Oldest Iditarod Winner is Also the Fastest

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March 14, 2017

Mitch Seavey made history in two ways by the winning the 2017 Iditarod Trail Sled Dog Race. In addition to winning his third Iditarod, Seavey became the oldest, at 57, to win the race and he set a course record.

Seavey had won in 2004 and in 2013. That 2013 victory was significant in that it broke what would have been a five-peat by his son Dallas, who won in 2012 and in 2014–2016. Dallas Seavey, in winning in 2016, set a course record of 8 days, 11 hours, 20 minutes, 26 seconds.

This year, Mitch Seavey came home in Nome in a time of 8 days, 3 hours, 40 minutes, 13 seconds. For winning, he received $75,000 and a new truck. When Seavey won in 2013, at age 53, he became the then-oldest winner.

Dallas Seavey finished second, nearly three hours after his father did. In third was France's Nicolas Petit, who finished just five minutes behind second.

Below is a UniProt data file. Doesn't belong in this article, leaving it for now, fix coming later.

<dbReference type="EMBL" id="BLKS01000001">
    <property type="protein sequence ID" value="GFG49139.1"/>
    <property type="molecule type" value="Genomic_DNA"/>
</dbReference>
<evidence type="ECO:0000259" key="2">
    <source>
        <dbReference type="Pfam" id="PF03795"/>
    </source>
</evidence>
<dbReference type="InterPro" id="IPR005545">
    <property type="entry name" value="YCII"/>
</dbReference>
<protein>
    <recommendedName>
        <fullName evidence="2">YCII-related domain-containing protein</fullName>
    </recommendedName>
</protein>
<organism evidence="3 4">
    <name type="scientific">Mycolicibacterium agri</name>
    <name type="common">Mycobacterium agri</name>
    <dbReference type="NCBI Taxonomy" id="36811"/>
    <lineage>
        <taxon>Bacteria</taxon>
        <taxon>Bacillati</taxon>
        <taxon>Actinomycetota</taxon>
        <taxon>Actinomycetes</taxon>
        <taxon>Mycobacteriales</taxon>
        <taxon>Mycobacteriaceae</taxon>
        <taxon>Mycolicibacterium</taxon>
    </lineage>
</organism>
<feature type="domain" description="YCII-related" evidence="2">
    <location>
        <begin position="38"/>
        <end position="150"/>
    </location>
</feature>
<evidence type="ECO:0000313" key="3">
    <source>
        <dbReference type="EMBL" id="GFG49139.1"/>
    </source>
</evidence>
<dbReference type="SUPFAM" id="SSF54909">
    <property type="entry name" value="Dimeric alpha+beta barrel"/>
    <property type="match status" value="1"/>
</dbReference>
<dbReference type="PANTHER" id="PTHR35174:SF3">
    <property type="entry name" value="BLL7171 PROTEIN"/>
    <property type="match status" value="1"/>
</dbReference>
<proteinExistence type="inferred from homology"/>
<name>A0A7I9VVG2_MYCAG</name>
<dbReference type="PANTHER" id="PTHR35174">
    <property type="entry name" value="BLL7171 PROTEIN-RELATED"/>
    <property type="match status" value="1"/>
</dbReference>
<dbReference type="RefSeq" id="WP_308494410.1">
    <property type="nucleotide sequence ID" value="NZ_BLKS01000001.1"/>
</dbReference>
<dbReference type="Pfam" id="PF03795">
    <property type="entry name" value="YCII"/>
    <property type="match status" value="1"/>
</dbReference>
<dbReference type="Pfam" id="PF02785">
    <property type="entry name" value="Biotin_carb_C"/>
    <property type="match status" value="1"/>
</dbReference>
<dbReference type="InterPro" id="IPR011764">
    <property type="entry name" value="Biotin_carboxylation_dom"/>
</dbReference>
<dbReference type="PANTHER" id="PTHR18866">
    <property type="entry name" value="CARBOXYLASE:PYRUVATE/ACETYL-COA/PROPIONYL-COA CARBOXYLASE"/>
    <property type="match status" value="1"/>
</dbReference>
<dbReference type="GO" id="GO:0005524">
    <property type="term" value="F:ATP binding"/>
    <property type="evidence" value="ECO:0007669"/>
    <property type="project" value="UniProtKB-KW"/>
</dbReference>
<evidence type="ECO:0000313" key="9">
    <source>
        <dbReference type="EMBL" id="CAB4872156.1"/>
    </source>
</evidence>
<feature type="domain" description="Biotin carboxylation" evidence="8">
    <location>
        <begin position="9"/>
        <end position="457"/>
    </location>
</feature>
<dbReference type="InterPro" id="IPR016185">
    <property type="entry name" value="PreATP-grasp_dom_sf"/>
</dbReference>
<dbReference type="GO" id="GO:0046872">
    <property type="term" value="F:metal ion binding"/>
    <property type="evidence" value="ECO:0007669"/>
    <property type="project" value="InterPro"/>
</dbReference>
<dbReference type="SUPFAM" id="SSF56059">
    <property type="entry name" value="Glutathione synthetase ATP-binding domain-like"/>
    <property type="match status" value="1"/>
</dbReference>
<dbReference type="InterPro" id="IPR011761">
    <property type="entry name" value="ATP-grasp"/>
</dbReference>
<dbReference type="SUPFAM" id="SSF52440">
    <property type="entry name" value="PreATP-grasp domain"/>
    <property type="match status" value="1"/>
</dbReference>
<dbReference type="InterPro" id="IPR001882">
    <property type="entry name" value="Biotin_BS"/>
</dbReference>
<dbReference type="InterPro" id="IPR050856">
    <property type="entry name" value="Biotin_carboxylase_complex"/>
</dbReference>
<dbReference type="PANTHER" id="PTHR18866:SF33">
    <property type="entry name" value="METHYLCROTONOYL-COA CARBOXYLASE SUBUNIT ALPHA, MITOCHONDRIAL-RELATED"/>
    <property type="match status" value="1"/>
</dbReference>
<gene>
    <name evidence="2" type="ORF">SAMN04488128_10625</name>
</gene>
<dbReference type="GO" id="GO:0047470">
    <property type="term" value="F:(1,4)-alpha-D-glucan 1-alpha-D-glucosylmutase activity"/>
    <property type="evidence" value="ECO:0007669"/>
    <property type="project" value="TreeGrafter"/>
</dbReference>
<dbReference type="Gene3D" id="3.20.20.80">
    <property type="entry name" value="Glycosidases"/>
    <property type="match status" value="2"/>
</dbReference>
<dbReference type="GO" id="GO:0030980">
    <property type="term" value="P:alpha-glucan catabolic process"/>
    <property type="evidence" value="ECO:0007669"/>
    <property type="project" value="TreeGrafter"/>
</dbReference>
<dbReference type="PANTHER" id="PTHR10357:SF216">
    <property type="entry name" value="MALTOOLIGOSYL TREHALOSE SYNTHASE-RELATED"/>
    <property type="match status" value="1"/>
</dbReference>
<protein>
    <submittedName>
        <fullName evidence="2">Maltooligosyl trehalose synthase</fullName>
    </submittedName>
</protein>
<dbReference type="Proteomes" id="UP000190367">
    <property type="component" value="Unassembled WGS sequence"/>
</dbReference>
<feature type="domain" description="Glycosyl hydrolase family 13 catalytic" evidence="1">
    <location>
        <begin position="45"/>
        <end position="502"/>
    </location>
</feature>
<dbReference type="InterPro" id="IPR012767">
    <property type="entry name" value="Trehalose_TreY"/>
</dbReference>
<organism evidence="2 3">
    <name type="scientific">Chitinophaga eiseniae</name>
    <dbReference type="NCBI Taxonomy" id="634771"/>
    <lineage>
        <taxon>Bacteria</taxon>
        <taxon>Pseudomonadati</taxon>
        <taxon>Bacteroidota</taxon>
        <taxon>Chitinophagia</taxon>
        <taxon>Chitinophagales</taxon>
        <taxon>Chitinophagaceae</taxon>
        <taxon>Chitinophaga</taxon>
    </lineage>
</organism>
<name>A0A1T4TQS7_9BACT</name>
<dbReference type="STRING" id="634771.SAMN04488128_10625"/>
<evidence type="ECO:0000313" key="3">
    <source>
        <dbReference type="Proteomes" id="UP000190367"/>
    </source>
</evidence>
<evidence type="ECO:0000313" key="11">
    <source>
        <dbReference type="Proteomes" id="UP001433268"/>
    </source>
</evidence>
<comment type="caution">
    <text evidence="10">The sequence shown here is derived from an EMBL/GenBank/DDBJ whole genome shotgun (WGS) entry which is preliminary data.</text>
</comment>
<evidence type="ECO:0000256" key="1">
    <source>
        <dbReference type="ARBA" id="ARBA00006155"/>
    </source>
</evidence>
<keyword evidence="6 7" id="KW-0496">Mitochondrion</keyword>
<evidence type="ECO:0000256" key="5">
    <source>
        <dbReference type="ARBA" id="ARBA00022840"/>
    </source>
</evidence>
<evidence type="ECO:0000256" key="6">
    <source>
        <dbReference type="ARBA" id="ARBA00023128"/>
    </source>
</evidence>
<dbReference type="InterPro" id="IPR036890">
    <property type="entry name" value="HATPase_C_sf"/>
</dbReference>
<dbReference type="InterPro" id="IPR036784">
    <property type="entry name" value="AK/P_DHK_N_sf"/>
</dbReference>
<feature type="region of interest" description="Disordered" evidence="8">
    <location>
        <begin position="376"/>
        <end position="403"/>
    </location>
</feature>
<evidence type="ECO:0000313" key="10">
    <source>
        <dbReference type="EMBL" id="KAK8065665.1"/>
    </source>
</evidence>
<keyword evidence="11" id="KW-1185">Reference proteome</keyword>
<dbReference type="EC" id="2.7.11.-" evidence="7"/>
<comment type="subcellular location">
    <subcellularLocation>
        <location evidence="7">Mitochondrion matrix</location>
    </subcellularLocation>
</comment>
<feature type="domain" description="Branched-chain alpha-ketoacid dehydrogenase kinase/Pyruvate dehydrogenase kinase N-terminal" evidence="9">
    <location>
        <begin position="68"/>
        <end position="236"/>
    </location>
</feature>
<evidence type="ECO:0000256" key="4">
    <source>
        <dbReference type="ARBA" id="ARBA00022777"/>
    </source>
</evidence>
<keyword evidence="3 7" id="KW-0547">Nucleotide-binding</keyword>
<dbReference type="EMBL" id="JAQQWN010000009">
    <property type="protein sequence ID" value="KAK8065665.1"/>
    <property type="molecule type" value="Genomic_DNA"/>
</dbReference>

The 1,000-mile-plus race began March 6 in Fairbanks, after race officials moved the start because of poor snow conditions. A total of 71 teams made the start, after five teams scratched.

Mitch Seavey said that during some parts of the race, he put some of his dogs on the sled, to give them a rest; Seavey said that doing that could have helped his team set the course record. Dallas Seavey had employed a similar tactic in previous races.

The Seavey Iditarod pedigree extends to the first year of the race, 1973, when Dan Seavey, father to Mitch and grandfather to Dallas, competed. Dan Seavey took part five in five Iditarod races; his best finish was in third, in 1973.

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